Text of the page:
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Transporting Biodiversity Using Transmission Power Lines as Stepping-Stones

The most common ecological response to climate change is the shifts in species distribution ranges. Nevertheless, landscape fragmentation compromises the ability of limited dispersal species to move following these climate changes. Building connected environments that enable species to track climate changes is an ultimate goal for biodiversity conservation. An experiment was conducted to determine if electric power transmission lines could be transformed in a continental network of biodiversity reserves for small animals. The study analysed if the management of the habitat located inside the base of the transmission electric towers (providing refuge and planting seedlings of native shrub) allowed to increase local richness of target species (i.e., small mammals and some invertebrates' groups). The results confirmed that by modifying the base of the electric transmission towers density and diversity of several species of invertebrates and small mammals increased as well as number of birds and bird species, increasing local biodiversity. The study suggests that modifying the base of the electric towers would potentially facilitate the connection of fragmented populations. This idea would be easily applicable in any transmission line network anywhere around the world, making it possible for the first time to build up continental scale networks of connectivity. informacion[at]ebd.csic.es: Ferrer et al (2020) Transporting Biodiversity Using Transmission Power Lines as Stepping-Stones? Diversity 12(11): 439; https://doi.org/10.3390/d12110439

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https://www.mdpi.com/1424-2818/12/11/439
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Reducing light-induced mortality of seabirds: High pressure sodium lights decrease the fatal attraction of shearwaters

Reducing light-induced mortality of seabirds: High pressure sodium lights decrease the fatal attraction of shearwaters

The use of artificial light at night and its ecological consequences are increasing around the world. Light pollution can lead to massive mortality episodes for nocturnally active petrels, one of the most threatened avian groups. Some fledglings can be attracted or disoriented by artificial light on their first flights. Studies testing the effect of artificial light characteristics on attractiveness to seabirds have not provided conclusive results and there is some urgency as some endangered petrel species experience high light-induced mortality. A field experiment to test the effect of three common outdoor lighting systems with different light spectra (high pressure sodium, metal halide and light emitting diode) on the number and the body condition of grounded fledglings of the short-tailed shearwater was designed. A total of 235 birds was grounded during 99 experimental hours (33 h for each treatment). 47% of birds was grounded when metal halide lights were on, while light emitting diode and high pressure sodium lights showed lower percentages of attraction (29% and 24%). No differences in body condition were detected among the birds grounded by the different lighting systems. The adoption of high pressure sodium lights (or with similar spectra) into petrel-friendly lighting designs together with other light mitigation measures such as light attenuation, lateral shielding to reduce spill and appropriate orientation are recommended. informacion[at]ebd.csic.es: Rodríguez et al (2017) Reducing light-induced mortality of seabirds: High pressure sodium lights decrease the fatal attraction of shearwaters. J Nature Conservation Doi 10.1016/j.jnc.2017.07.001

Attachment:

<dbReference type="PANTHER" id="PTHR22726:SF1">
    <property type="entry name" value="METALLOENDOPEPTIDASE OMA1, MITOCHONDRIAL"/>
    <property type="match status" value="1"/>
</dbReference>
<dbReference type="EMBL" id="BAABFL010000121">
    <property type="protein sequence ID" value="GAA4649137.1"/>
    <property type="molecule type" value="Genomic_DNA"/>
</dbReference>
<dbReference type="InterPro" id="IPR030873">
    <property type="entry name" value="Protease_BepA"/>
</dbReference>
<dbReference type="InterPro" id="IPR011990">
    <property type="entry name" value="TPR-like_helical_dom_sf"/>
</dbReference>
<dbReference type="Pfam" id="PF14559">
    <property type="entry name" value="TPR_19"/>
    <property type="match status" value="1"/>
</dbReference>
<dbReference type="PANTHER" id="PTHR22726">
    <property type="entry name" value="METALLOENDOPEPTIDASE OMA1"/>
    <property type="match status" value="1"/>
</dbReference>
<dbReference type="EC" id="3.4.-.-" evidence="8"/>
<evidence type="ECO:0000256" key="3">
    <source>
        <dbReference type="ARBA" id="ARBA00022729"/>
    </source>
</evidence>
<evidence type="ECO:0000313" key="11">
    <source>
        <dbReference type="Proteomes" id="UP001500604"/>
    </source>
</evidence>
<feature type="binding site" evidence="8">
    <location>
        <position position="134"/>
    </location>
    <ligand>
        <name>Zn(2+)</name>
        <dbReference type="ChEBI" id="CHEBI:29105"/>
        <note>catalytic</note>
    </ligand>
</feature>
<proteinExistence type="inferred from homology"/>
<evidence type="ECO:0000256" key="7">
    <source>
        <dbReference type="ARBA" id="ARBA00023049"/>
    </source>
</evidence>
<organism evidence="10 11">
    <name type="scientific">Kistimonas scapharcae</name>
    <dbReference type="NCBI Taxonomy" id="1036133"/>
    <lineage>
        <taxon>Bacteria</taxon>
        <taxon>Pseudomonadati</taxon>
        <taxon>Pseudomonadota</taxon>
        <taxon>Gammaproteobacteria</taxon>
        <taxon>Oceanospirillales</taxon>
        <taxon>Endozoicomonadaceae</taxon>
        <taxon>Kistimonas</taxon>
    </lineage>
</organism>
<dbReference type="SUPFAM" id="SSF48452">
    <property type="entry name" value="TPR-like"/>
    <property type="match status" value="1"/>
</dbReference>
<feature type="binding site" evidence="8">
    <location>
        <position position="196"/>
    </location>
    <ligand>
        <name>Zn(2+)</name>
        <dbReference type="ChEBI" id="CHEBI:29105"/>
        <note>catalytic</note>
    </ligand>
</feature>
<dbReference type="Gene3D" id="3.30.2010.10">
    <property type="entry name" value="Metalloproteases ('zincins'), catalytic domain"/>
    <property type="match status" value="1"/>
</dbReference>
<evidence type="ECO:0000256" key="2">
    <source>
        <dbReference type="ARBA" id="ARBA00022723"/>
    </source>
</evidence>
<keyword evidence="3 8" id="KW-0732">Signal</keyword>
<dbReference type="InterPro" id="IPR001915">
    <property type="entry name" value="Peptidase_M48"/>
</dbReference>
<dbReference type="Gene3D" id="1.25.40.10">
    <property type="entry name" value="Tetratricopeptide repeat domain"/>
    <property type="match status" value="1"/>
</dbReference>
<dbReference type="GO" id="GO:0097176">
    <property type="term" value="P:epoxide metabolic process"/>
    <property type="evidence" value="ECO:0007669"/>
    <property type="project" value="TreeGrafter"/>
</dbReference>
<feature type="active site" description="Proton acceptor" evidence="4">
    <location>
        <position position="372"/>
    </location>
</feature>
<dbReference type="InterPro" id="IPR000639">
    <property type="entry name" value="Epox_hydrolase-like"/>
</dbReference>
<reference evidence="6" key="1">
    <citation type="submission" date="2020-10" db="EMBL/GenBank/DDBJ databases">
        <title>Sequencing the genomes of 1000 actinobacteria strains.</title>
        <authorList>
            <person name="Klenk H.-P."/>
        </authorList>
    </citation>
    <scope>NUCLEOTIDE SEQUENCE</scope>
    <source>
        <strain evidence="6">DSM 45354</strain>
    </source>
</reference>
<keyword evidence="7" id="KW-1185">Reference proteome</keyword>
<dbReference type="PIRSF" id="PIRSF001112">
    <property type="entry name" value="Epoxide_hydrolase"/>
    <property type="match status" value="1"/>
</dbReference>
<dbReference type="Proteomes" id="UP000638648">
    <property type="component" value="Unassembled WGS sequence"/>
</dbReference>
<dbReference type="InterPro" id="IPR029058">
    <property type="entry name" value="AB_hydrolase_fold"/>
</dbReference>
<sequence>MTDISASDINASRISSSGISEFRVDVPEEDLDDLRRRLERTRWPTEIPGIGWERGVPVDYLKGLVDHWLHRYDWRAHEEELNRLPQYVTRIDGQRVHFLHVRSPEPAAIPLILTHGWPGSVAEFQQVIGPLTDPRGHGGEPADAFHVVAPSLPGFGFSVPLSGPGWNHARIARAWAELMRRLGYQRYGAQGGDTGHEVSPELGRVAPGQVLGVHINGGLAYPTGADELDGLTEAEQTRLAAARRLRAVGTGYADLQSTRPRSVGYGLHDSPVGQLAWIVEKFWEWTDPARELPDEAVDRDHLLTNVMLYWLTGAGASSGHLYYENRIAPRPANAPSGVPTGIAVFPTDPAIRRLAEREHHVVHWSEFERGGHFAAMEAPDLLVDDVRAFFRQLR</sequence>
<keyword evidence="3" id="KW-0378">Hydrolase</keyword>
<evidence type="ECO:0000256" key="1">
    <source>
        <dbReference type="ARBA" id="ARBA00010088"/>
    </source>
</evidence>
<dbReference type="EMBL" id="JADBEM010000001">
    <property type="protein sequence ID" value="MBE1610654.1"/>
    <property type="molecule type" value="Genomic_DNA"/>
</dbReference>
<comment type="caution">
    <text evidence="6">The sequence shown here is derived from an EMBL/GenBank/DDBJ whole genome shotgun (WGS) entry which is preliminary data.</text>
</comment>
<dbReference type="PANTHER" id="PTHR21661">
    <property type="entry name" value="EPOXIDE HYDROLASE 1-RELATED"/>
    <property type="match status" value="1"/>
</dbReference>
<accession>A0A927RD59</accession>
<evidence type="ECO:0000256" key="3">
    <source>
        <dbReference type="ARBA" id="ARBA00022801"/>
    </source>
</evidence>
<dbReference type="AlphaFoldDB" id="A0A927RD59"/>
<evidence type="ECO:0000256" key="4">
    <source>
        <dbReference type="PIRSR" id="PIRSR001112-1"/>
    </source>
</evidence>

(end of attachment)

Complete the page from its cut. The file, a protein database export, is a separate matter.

http://www.sciencedirect.com/science/article/pii/S1617138117300390